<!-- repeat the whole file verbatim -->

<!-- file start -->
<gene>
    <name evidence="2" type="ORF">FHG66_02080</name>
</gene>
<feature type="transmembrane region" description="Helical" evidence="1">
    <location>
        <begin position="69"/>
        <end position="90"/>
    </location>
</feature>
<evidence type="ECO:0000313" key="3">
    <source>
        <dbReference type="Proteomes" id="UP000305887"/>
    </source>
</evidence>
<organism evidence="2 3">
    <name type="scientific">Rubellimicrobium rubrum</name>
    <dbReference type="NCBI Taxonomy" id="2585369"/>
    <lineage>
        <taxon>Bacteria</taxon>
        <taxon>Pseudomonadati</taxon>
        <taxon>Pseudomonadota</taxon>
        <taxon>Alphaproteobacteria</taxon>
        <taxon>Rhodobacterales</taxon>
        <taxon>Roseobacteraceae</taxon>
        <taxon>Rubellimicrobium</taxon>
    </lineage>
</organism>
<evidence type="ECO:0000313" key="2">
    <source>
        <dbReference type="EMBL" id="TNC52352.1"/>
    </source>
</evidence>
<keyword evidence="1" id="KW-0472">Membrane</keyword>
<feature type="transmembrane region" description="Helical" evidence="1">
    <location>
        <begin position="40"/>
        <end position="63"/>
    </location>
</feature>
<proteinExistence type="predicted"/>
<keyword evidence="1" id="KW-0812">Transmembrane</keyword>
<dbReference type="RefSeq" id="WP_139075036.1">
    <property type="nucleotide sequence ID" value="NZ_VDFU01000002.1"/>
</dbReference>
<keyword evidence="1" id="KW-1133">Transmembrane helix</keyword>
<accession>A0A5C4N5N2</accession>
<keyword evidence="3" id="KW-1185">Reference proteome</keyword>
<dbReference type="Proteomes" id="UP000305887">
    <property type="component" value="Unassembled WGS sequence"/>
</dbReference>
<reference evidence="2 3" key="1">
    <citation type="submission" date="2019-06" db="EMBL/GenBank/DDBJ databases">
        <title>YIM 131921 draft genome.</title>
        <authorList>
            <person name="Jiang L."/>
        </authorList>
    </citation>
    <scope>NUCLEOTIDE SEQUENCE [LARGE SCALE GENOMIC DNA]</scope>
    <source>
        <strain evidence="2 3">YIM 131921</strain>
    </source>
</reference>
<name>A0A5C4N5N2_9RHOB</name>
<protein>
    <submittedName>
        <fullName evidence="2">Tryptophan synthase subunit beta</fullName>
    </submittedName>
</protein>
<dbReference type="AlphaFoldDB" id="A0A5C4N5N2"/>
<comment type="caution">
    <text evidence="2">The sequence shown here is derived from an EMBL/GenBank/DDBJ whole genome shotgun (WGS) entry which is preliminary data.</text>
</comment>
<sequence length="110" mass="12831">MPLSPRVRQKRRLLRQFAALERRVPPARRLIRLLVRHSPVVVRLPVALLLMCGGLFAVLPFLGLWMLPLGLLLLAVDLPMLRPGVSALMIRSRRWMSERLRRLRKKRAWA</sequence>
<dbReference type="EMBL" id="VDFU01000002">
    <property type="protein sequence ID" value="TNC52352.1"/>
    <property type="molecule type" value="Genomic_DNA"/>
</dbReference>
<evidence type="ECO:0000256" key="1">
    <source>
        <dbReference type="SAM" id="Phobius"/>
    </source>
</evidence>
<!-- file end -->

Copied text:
<gene>
    <name evidence="2" type="ORF">FHG66_02080</name>
</gene>
<feature type="transmembrane region" description="Helical" evidence="1">
    <location>
        <begin position="69"/>
        <end position="90"/>
    </location>
</feature>
<evidence type="ECO:0000313" key="3">
    <source>
        <dbReference type="Proteomes" id="UP000305887"/>
    </source>
</evidence>
<organism evidence="2 3">
    <name type="scientific">Rubellimicrobium rubrum</name>
    <dbReference type="NCBI Taxonomy" id="2585369"/>
    <lineage>
        <taxon>Bacteria</taxon>
        <taxon>Pseudomonadati</taxon>
        <taxon>Pseudomonadota</taxon>
        <taxon>Alphaproteobacteria</taxon>
        <taxon>Rhodobacterales</taxon>
        <taxon>Roseobacteraceae</taxon>
        <taxon>Rubellimicrobium</taxon>
    </lineage>
</organism>
<evidence type="ECO:0000313" key="2">
    <source>
        <dbReference type="EMBL" id="TNC52352.1"/>
    </source>
</evidence>
<keyword evidence="1" id="KW-0472">Membrane</keyword>
<feature type="transmembrane region" description="Helical" evidence="1">
    <location>
        <begin position="40"/>
        <end position="63"/>
    </location>
</feature>
<proteinExistence type="predicted"/>
<keyword evidence="1" id="KW-0812">Transmembrane</keyword>
<dbReference type="RefSeq" id="WP_139075036.1">
    <property type="nucleotide sequence ID" value="NZ_VDFU01000002.1"/>
</dbReference>
<keyword evidence="1" id="KW-1133">Transmembrane helix</keyword>
<accession>A0A5C4N5N2</accession>
<keyword evidence="3" id="KW-1185">Reference proteome</keyword>
<dbReference type="Proteomes" id="UP000305887">
    <property type="component" value="Unassembled WGS sequence"/>
</dbReference>
<reference evidence="2 3" key="1">
    <citation type="submission" date="2019-06" db="EMBL/GenBank/DDBJ databases">
        <title>YIM 131921 draft genome.</title>
        <authorList>
            <person name="Jiang L."/>
        </authorList>
    </citation>
    <scope>NUCLEOTIDE SEQUENCE [LARGE SCALE GENOMIC DNA]</scope>
    <source>
        <strain evidence="2 3">YIM 131921</strain>
    </source>
</reference>
<name>A0A5C4N5N2_9RHOB</name>
<protein>
    <submittedName>
        <fullName evidence="2">Tryptophan synthase subunit beta</fullName>
    </submittedName>
</protein>
<dbReference type="AlphaFoldDB" id="A0A5C4N5N2"/>
<comment type="caution">
    <text evidence="2">The sequence shown here is derived from an EMBL/GenBank/DDBJ whole genome shotgun (WGS) entry which is preliminary data.</text>
</comment>
<sequence length="110" mass="12831">MPLSPRVRQKRRLLRQFAALERRVPPARRLIRLLVRHSPVVVRLPVALLLMCGGLFAVLPFLGLWMLPLGLLLLAVDLPMLRPGVSALMIRSRRWMSERLRRLRKKRAWA</sequence>
<dbReference type="EMBL" id="VDFU01000002">
    <property type="protein sequence ID" value="TNC52352.1"/>
    <property type="molecule type" value="Genomic_DNA"/>
</dbReference>
<evidence type="ECO:0000256" key="1">
    <source>
        <dbReference type="SAM" id="Phobius"/>
    </source>
</evidence>